I got in my car, and I drove five hours north. It was normally something I would have dreaded doing on my own, but this time I was armed with an audiobook and an overdue need for some alone time. After all, it had been a year since I last spent that much time solo.
I am privileged; I realize that. My husband was able to manage the kids. (It was in exchange for a recent fishing trip, see my previous post). And my aunt and uncle had given me, and my recently vaccinated and soon-to-be birthday girl/college friend from Chicago, access to their lake house in Wisconsin for the weekend. We caught up, drank wine, read a lot, ate delivery, took a couple of snowy walks, and quietly sat around in the side-by-side recliners. If I am being honest, it was glorious. Here are a few things I realized during this exercise:
- In order to be all-in for my kids and my husband, I need to take care of myself too. Part of that is prioritizing myself on occasion. It feels good just to say that. Mom burnout is real, ladies. Now more than ever.
- Sitting with yourself and your thoughts is healthy. Journaling is great. Reading is wonderful. But you don’t have to always be doing something. In fact, doing nothing is really healthy.
- It is not all about being alone. A good lady support system, moms and non-moms, sisters and friends, are crucial to our mental health. I am lucky to have family that I see, friends that I talk to every day, a group text of best friends that have given me life on many an occasion, and girlfriends who will listen like it is their job. I recently came to terms with the fact that apparently, drinking wine with my girlfriends is one of my favorite hobbies. And unfortunately, this pandemic has taken a lot of that away from me.
Recently, for her 50th birthday, Spanx founder and mother of four, Sara Blakely, asked her husband for seven days alone. She hid away in a cabin drinking red wine, journaling, and eating room service French fries. Documenting the journey on Instagram (she’s a great follow, by the way), Blakely promised that in her new decade, she “will definitely be letting go of the guilt I feel when I prioritize myself with self-care and love.” While not all of us can take that kind of time or have access to a cabin in Wisconsin, we can and should take a page out of her book. Here are some suggestions:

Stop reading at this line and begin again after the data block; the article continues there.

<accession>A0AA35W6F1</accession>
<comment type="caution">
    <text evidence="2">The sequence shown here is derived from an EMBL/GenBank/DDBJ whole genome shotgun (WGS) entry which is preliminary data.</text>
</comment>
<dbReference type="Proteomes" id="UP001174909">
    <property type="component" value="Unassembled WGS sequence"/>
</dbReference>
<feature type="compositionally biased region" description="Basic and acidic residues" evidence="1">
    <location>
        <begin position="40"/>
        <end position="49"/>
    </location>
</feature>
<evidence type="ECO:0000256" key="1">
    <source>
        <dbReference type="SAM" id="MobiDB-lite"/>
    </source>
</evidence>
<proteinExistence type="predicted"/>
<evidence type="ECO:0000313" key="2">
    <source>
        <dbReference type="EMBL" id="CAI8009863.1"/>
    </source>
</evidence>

- Take a drive by yourself. Try doing so with no real destination, no plan, and definitely no errands.
- Check yourself into a local hotel for the night. There are many great hotels in the area where you too could drink red wine and order french fries from room service. Plus, it is always fun to be a tourist in your own city.
- Take a walk with a friend. Leave the kids at home with your husband or sneak away on lunch while they are at daycare and catch up with a friend in real life. You will feel better, promise.
- Use nap time for yourself. I don’t know about you, but I always try to sneak in a ton of chores or a workout during nap time. Try using nap time to do nothing, maybe catch up on a show you want to binge, read a book, or take a nap yourself.
- Find a therapist that works for you. The pandemic has caused massive anxiety for all of us. Don’t be afraid to find a therapist and share your feelings. Even once or twice a month can make a difference. I know, I just started my therapeutic journey.
Born and raised in St. Louis, Jessica (Lillie) Ciccone is mom to Frank “Trip” III and Winnie. She is married to Frank II, whom she convinced to move back to her hometown after eight years in Boston, where he grew up. Together, Frank and Jessica enjoy finding new and exciting places to travel with their kids. While in St. Louis, they love spending time with her parents and the extended Lillie clan as Jessica is the lesser, but older, one of three redheaded sisters and fellow moms.
Professionally, Jessica serves as the Director of Communications at Saint Louis University School of Law. When she can find spare time, she enjoys running, biking, and a nice glass of wine with friends and family. She is a fierce advocate of paid family leave and dreams of knowing a world where moms in the United States can take an unlimited amount of time with their newborns.